By Connie W. Adams
There is a growing agitation in some quarters to have the women present in business meetings both in places with and without elders. Some insist that they be silent observers while others argue that they may speak in the decision making process. One brother has argued that the women not only may be present and participate, but that they must or else the deliberations are unscriptural. Articles have appeared in some periodicals over the last few years advocating these views.
It is God’s plan that elders be ordained in every church (Acts 14:23; Tit. 1:5). The qualifications indicate men for this work. They are to be husbands and rule well their own houses (1 Tim. 3:2,4). That precludes women. Deacons likewise are to be men, husbands, with wives who are faithful (1 Tim. 3:11,12). Elders have the oversight and deacons function as special servants of the congregation.
But congregations can scripturally exist and function before elders and deacons are appointed. The divine qualifications must be met. The churches in Asia Minor which were established by Paul and Barnabas functioned without elders until they came back through that region and appointed elders in every church (Acts 24:23). When a body of people meet together for worship and undertake the work God has assigned a local body of his people, some decisions have to be made. At what hour on the Lord’s Day shall the congregation come together? Who will see that the Lord’s table is ready? What place shall be secured and prepared for the purpose? Who shall teach? Who will lead singing? How many songs? Who will lead the assembly in prayers? How many? How shall the congregation proceed in relieving saints in need, or in choosing and supporting those to preach the gospel at home and abroad? Any congregation which functions scripturally, has business with which to deal.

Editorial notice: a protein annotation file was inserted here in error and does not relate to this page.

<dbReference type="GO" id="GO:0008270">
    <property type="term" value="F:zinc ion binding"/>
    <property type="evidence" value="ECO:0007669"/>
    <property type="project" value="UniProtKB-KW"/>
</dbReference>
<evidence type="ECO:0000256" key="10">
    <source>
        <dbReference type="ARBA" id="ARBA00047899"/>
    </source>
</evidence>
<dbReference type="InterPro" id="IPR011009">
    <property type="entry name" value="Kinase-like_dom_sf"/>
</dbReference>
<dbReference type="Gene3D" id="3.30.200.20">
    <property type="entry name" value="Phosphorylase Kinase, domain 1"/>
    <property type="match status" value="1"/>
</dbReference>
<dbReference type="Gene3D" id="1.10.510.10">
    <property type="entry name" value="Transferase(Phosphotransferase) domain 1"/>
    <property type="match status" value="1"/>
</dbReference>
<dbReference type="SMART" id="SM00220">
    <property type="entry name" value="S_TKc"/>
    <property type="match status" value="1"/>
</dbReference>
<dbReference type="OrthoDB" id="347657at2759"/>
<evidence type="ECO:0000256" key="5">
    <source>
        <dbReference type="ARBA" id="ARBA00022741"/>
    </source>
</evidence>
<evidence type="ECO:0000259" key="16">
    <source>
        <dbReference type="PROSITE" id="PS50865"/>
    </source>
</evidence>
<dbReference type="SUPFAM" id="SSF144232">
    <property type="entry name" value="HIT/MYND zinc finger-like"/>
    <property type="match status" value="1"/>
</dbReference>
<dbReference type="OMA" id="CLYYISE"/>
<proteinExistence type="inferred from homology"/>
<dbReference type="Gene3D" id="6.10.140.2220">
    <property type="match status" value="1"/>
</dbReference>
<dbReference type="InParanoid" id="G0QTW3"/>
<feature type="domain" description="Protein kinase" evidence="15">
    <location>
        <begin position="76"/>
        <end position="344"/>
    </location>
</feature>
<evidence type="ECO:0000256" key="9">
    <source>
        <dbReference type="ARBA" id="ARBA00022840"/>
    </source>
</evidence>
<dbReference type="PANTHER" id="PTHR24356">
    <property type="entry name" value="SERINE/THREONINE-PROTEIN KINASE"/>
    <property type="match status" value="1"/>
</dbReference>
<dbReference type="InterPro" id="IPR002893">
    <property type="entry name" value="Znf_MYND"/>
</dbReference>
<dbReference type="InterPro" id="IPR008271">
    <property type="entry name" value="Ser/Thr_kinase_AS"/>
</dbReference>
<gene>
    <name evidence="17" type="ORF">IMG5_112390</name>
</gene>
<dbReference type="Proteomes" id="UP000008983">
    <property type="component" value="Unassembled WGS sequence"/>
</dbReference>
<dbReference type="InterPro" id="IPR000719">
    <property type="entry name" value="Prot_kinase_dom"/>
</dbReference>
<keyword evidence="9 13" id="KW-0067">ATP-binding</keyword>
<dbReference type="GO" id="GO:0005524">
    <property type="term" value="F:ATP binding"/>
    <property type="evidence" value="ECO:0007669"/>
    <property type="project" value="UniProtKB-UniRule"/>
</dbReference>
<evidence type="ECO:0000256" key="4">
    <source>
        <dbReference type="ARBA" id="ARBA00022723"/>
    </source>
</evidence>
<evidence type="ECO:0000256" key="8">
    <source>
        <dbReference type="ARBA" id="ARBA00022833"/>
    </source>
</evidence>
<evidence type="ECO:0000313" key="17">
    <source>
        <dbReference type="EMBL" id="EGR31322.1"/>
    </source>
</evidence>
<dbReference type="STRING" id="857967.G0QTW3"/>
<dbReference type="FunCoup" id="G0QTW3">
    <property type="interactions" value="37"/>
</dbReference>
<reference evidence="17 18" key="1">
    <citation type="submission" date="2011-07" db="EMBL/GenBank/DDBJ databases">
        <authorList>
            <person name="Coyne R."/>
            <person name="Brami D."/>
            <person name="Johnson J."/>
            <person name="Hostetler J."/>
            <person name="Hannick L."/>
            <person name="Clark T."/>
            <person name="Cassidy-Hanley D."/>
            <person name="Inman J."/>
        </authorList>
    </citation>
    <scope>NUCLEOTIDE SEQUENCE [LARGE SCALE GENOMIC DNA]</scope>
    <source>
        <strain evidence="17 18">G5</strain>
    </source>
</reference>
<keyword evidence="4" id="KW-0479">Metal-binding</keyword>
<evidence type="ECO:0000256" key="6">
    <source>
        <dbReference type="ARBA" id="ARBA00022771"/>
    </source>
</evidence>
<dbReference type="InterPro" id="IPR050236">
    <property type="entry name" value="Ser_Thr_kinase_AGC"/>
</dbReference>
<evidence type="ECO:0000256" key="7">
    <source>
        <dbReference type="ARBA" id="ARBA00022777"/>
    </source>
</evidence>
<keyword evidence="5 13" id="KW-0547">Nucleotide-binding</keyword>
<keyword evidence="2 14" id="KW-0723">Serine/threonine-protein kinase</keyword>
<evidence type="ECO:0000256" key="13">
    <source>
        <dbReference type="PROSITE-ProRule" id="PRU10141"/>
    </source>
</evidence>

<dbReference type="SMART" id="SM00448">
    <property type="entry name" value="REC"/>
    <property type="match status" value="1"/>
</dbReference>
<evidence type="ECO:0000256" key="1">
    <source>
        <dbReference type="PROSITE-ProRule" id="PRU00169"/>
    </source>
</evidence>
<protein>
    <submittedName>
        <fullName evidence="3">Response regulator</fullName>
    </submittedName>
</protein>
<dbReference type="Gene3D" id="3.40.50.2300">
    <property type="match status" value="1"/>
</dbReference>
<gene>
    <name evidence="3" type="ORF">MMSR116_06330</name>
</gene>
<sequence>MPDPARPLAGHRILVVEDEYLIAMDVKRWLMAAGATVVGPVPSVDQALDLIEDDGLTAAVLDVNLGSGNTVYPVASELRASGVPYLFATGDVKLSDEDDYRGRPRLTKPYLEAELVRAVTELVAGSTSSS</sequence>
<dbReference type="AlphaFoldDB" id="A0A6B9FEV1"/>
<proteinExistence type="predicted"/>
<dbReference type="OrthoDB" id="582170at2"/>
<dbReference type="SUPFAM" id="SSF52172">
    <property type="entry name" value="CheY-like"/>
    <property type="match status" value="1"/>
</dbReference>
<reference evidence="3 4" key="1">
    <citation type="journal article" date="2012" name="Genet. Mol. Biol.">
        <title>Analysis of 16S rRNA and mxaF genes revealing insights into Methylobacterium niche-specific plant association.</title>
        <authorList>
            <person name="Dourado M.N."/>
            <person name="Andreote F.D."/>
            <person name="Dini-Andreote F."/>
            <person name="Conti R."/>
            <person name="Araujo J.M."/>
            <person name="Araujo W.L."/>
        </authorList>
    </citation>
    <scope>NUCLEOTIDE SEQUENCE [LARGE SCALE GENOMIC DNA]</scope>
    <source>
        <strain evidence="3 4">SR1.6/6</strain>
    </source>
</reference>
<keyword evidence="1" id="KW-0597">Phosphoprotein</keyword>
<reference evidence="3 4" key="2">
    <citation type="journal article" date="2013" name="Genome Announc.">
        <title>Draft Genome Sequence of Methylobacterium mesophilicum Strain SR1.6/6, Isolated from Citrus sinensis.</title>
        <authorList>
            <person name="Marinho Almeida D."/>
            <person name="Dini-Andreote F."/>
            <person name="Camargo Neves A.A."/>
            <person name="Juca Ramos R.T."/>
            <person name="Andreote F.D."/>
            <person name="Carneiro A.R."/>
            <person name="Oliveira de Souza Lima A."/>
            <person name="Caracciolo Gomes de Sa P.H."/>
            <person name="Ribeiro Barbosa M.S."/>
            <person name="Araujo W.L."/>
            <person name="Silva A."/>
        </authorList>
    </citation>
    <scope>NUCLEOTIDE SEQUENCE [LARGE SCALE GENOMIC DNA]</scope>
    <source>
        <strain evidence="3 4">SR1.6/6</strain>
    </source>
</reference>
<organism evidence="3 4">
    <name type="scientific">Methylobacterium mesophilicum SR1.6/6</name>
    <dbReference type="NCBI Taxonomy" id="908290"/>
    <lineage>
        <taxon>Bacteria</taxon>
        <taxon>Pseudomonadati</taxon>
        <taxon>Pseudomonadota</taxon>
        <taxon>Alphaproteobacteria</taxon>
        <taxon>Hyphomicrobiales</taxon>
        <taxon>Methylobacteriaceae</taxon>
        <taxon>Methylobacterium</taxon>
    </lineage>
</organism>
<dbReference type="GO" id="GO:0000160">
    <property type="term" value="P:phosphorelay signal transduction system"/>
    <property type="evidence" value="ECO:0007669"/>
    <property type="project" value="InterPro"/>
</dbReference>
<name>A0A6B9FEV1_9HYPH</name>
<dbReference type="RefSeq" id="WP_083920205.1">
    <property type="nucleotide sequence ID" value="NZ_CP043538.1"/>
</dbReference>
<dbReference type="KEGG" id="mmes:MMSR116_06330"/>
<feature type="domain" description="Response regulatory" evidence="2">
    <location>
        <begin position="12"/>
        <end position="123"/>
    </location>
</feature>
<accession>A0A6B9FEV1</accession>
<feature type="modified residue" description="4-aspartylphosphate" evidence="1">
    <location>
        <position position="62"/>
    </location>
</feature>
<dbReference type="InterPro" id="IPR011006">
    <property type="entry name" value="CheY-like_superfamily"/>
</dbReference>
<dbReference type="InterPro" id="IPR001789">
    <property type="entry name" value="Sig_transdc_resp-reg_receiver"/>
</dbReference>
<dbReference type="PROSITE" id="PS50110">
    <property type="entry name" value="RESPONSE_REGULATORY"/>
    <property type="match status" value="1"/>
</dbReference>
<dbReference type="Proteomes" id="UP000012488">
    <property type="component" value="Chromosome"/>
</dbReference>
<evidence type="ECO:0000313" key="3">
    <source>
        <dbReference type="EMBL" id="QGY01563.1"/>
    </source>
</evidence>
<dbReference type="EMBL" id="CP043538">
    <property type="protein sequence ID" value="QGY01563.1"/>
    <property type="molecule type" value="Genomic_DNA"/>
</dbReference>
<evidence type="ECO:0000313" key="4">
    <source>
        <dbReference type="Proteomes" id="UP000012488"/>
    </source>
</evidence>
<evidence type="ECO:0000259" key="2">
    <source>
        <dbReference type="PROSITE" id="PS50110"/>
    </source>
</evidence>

A scripturally unorganized congregation, as well as one scripturally organized must work within certain divine precepts. “Let all things be done unto edifying” (1 Cor. 14:26). “Let all things be done decently and in order” (1 Cor. 14:40).
Women were taught to “keep silence” in the assemblies and if they wanted to learn of things said by the prophets, they were to “ask their husbands at home” (1 Cor. 14:34-35). This was considered part of being “under obedience” and was consistent with what the law had said (“as also saith the law”). It was “a shame” to do otherwise (v. 35). Inspiration also taught, “Let the woman learn in silence with all subjection. But I suffer not a woman to teach, nor to usurp authority over the man, but to be in silence” (1 Tim. 2:11-12). He gave two reasons for this: (1) seniority rights (“Adam was first formed”), and (2) Eve was deceived in the transgression. Her judgment was flawed. She ran ahead of her husband and yielded to emotion and not reason.
Any argument from other passages which ignores these divine truths is misplaced from the outset. Men do not have infallible judgment, but there is a divine order which must be respected.